Known as the “Stradivarius of Pianos,” Bösendorfer pianos produce a dark, rich sound preferred by many artists and music lovers. Longtime supporters of the Division of the Humanities, Barbara E. and Richard J. Franke, recently donated a Bösendorfer piano to UChicago’s Department of Music.
“The [piano] is surely an enrichment to the line-up of pianos, helping to foster the extraordinary musicianship of our students and instructors,” says Berthold Hoeckner, chair of the Department of Music.
The Bösendorfer piano is the first and only instrument of its kind on campus. Daniel Pesca, head of the Chamber Music Program, is the instrument’s most frequent player.
“I am beyond fortunate to have this beautiful piano in my office,” Pesca says. “I coach and rehearse chamber music frequently. The Bösendorfer's sweetness and transparency of tone make it ideally suited to playing with two or three other musicians.”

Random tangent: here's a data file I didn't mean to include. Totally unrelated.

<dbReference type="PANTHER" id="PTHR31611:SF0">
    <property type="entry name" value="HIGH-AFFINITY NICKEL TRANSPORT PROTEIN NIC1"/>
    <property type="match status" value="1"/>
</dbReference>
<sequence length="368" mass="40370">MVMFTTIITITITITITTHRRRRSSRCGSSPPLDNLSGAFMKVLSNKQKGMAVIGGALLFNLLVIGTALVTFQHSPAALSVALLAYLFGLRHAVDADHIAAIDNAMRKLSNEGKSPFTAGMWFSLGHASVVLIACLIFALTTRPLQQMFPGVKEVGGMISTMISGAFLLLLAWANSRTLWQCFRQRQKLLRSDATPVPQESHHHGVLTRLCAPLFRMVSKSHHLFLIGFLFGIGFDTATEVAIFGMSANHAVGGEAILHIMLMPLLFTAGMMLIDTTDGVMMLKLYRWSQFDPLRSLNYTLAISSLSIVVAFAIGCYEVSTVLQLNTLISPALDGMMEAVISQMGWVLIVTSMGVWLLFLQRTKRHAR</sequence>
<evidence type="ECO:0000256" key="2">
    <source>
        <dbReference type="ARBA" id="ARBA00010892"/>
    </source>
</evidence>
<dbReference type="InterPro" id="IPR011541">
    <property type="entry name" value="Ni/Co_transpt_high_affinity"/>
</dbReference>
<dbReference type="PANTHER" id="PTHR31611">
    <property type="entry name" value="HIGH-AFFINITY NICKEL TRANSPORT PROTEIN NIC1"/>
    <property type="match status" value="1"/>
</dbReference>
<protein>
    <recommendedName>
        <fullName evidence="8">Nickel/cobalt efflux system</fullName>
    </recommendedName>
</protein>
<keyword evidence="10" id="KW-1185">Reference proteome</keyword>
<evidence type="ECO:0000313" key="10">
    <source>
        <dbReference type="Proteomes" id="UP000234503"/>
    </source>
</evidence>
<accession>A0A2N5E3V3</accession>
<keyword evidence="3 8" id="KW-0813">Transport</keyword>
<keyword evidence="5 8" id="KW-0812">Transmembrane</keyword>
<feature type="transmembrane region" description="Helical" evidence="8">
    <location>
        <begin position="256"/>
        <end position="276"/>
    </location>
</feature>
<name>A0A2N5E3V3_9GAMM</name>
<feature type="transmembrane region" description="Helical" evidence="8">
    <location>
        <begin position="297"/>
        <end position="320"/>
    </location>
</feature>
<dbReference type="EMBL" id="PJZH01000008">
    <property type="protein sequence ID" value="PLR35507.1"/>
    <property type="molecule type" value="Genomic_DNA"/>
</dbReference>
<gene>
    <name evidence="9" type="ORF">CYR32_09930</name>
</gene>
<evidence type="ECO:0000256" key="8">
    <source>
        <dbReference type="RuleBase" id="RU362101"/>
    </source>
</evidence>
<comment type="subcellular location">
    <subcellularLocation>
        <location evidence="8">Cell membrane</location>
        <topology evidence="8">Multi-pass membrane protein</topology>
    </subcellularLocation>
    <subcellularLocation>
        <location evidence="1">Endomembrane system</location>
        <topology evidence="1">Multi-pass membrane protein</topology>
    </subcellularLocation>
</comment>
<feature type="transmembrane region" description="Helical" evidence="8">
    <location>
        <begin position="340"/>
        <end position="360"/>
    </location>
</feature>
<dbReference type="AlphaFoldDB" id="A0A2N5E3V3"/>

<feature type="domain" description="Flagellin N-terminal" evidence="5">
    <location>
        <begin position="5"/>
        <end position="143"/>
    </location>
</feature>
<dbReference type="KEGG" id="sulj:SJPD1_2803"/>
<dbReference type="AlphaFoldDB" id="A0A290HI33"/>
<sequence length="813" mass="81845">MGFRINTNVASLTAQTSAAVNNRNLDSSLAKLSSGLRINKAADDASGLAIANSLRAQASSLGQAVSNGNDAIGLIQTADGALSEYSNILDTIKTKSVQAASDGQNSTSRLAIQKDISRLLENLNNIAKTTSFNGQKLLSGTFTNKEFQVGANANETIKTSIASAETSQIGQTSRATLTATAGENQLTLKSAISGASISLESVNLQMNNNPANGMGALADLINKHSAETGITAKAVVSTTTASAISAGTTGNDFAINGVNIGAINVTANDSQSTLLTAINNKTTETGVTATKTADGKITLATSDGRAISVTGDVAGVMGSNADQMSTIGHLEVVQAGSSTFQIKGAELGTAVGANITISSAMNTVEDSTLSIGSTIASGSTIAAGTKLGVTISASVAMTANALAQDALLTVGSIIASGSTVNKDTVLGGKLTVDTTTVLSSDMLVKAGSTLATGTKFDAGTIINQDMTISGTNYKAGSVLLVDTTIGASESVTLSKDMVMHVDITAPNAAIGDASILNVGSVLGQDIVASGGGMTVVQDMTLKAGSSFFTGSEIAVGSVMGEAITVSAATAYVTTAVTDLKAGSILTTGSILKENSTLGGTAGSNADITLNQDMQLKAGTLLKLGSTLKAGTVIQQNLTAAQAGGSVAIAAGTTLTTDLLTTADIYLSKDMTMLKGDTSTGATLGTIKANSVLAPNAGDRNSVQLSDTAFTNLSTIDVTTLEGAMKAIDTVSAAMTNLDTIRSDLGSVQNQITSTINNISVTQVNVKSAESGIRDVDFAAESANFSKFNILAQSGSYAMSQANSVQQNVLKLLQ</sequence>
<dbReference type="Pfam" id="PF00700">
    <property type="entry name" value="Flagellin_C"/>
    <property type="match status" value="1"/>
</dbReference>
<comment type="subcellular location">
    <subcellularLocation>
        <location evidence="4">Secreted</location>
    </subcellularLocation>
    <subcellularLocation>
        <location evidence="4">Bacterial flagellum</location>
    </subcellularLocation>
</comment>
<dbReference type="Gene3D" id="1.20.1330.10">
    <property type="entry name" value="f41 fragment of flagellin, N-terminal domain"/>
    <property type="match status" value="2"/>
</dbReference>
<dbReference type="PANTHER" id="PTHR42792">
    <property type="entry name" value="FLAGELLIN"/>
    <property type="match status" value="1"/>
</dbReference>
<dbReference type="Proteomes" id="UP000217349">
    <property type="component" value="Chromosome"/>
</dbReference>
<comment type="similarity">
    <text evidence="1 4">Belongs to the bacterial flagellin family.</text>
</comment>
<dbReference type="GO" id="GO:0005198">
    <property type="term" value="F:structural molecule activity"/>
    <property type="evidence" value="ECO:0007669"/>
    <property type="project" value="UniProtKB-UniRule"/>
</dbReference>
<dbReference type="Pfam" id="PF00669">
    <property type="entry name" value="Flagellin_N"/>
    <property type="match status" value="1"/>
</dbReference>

Additionally, Pesca expects he and his students will greatly benefit from playing such a fine instrument. “We are grateful to the Frankes for their generosity,” he said.
Since the early 19th century, musicians have played Bösendorfer pianos in concerts and piano recitals for the likes of Tsar Nikolaus II of Russia, Empress Elizabeth of Austria, and the Emperor of Japan. Classical composers, such as Franz Liszt, Johannes Brahms, and Ferruccio Busoni, preferred their sound to other pianos. Tori Amos, Pete Townshend of The Who, and Wicked composer Stephen Schwartz are among their contemporary fans.
Over many years, the Frankes have been instrumental in sustaining the University’s legacy of interdisciplinary work. They have generously supported the Division of the Humanities and serve as the founders of the Franke Institute for the Humanities.